Classic Streamliners - TRAINCYCLOPEDIA
Mallet articulated 0-6-6-0 Compound Locomotive for Switching Service. Built for New York Central by the American Locomotive Company.
Diagram of the 0-6-6-0 Wheel Arrangement: six driving wheels in two trios, each trio joined by side rods.
Postcard photo of "Old Maude", the Baltimore and Ohio Railroad's mallet locomotive. At the time of the photo, it was the most powerful locomotive in the world and was the first mallet locomotive in the United States.
0-6-6-0 Steam Locomotive
Under the Whyte notation for the classification of steam locomotives, a 0-6-6-0 wheel arrangement refers to a locomotive with two engine units mounted under a rigid locomotive frame, with the front engine unit pivoting and each engine unit with six coupled driving wheels without any leading or trailing wheels. The wheel arrangement was mostly used to describe Mallet locomotive types.
A similar wheel arrangement exists for Double Fairlie, Meyer, Kitson-Meyer and Garratt articulated locomotives, but on these types it is referred to as 0-6-0+0-6-0 since both engine units are pivoting.
The 0-6-6-0 wheel arrangement was used mostly on Mallet locomotives, on which the engine units were mounted either in tandem or facing each other.
The only compound Mallets to operate in Canada were the R1 class 0-6-6-0 Vaughan design locomotives, with the cylinder ends of the engine units facing each other. The class was owned by the Canadian Pacific Railway and served on the Big Hill in British Columbia, which had a 4.1% grade. Five locomotives were built between 1909 and 1911. A sixth one was built, but it was a simple expansion Mallet with two sets of high-pressure cylinders. All the locomotives in this class were later converted to 2-10-0 types and were used as shunting and transfer engines in Montreal.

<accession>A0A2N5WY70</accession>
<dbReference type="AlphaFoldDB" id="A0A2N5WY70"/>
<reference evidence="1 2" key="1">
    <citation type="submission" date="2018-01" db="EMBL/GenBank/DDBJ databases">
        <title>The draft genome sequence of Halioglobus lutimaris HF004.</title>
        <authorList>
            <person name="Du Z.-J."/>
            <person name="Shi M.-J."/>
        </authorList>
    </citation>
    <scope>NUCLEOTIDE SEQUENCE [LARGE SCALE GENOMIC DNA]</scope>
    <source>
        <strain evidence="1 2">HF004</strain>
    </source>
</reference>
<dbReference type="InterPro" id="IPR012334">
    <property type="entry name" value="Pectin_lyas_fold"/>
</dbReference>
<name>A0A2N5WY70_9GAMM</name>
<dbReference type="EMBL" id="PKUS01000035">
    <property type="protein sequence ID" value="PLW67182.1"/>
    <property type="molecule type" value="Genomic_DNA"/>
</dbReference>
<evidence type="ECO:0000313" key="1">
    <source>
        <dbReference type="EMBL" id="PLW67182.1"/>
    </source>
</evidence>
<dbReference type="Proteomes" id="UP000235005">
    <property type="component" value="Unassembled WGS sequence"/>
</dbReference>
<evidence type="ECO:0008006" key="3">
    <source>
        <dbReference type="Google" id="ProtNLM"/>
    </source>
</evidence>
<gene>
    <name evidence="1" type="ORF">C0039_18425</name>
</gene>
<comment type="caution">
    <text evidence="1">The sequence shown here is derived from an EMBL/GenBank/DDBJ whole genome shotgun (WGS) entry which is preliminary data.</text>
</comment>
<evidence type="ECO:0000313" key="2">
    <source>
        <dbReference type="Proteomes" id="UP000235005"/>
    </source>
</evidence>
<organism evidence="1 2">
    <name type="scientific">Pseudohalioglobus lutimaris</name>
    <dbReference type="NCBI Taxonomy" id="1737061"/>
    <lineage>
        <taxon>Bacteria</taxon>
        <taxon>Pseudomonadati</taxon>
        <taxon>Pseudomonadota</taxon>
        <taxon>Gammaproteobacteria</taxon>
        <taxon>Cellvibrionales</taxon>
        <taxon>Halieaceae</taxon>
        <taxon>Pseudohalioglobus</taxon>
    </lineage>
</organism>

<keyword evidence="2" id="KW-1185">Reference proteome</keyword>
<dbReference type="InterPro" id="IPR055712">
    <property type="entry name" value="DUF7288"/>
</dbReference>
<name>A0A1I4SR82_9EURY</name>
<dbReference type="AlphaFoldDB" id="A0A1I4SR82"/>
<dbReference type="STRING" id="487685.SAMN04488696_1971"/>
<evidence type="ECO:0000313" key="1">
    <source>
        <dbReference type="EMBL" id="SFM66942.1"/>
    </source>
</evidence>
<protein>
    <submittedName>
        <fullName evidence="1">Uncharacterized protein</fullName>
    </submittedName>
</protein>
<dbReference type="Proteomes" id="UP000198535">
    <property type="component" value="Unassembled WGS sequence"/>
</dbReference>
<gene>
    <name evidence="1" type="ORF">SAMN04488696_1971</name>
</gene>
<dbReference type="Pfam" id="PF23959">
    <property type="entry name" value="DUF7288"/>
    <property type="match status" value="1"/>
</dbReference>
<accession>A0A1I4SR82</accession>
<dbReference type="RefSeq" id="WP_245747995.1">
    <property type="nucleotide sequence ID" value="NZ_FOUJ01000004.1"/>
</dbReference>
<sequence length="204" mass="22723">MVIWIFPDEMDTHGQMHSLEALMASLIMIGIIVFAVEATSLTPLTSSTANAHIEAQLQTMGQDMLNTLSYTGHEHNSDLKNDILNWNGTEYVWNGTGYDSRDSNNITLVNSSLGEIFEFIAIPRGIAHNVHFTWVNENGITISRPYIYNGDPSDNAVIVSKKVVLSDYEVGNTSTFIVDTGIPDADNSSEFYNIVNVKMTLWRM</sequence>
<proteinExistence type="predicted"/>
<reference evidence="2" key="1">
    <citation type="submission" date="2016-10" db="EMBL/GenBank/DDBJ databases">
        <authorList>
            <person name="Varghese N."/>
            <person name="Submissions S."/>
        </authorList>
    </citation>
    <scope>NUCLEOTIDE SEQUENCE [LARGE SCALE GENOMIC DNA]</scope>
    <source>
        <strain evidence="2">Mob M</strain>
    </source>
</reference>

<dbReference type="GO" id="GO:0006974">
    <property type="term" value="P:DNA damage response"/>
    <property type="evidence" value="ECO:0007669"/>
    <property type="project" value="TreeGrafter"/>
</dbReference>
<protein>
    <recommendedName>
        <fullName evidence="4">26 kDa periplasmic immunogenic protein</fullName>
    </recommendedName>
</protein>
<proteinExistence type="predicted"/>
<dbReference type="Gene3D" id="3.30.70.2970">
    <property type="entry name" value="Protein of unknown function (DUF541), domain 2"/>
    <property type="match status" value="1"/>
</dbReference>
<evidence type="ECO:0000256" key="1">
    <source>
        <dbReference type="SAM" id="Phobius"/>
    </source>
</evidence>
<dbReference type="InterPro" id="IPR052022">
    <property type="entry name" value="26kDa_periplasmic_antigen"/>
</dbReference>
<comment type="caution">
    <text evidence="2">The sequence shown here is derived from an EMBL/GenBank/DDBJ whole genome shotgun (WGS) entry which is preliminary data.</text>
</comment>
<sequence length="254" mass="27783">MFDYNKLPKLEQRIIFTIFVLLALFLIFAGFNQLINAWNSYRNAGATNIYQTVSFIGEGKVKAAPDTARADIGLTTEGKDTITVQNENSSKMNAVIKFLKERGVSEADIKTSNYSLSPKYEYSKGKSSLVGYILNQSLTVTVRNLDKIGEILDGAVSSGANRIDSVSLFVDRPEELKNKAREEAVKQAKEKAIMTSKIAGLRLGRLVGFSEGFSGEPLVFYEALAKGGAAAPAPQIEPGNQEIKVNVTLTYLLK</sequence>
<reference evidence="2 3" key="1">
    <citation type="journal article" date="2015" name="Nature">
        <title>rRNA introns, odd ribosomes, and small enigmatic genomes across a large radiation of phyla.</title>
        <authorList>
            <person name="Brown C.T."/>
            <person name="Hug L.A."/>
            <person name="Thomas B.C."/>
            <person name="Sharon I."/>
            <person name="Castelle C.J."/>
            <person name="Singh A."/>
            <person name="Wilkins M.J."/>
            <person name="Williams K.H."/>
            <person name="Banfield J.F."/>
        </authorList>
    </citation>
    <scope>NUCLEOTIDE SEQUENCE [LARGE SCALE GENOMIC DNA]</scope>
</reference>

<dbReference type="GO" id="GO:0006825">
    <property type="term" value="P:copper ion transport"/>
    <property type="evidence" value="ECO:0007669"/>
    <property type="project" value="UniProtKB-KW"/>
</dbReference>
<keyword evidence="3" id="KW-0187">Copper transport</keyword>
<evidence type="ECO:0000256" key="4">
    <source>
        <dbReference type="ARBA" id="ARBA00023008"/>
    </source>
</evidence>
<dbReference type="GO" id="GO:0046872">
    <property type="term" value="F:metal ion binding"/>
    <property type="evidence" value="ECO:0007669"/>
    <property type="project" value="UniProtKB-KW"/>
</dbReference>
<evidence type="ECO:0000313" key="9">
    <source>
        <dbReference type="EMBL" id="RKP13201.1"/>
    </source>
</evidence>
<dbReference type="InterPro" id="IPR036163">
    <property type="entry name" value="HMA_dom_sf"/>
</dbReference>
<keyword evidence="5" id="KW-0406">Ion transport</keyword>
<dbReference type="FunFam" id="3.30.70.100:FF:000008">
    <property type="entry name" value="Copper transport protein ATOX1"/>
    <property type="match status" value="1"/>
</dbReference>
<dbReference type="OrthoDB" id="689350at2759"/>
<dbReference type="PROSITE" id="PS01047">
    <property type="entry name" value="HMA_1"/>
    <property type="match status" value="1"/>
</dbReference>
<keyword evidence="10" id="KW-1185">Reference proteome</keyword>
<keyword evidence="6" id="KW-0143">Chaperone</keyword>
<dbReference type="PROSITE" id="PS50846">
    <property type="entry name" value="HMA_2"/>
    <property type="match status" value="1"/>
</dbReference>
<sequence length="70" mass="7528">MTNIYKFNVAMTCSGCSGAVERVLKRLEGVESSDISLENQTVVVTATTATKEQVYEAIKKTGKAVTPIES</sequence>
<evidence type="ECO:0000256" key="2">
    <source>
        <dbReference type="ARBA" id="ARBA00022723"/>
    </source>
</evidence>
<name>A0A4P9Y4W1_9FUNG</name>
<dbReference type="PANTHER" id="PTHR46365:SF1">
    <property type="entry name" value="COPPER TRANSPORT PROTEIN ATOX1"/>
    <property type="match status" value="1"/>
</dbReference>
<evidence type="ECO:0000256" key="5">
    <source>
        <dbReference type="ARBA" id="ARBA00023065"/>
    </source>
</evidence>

The first Mallet locomotive in North America was built in the United States and was of this type, the Baltimore and Ohio Railroad Class O no. 2400. Nicknamed Old Maude after a cartoon mule, it had a 71,500 pounds-force (318 kilonewtons) tractive effort and was a great success despite a top speed of only 21 miles per hour (34 km per hour).
The Kansas City Southern used the type as freight engines, with pilots, and had the most of them with twelve locomotives. The 0-6-6-0 wheel arrangement was also used to a limited extent on logging railroads and in mountain terminals.
The Western Maryland Railway had a small fleet of 2-6-6-2 locomotives which, at one time, were the heaviest locomotives in the world, weighing 264 Tons. They were all converted to 0-6-6-0 locomotives for heavy switching.
UIC class: C'C'
French class: 030+030
Turkish class: 33+33
Swiss class: 3/3+3/3
Russian class: 0-3-0+0-3-0
First known tank engine version
First use: 1916
Locomotive: Saxon Class XV HTV
Railway: Royal Saxon State Railways
Designer: Heinrich Lindner
Builder: Sächsischen Maschinenfabrik
First known tender engine version
First use: 1900
Country: United States of America
Locomotive: Class O Old Maude
Railroad: Baltimore and Ohio Railroad
Text: wikipedia.org. Images: Public Domain; http://www.commons.wikimedia.org (unless otherwise specified) and 17 U.S. Code § 107 fair use. References: Lewis, Robert G. The Handbook of American Railroads. New York: Simmons-Boardman Publishing Corporation, 1951, 2nd Edition 1956. Site Map Contact webmaster HERE.
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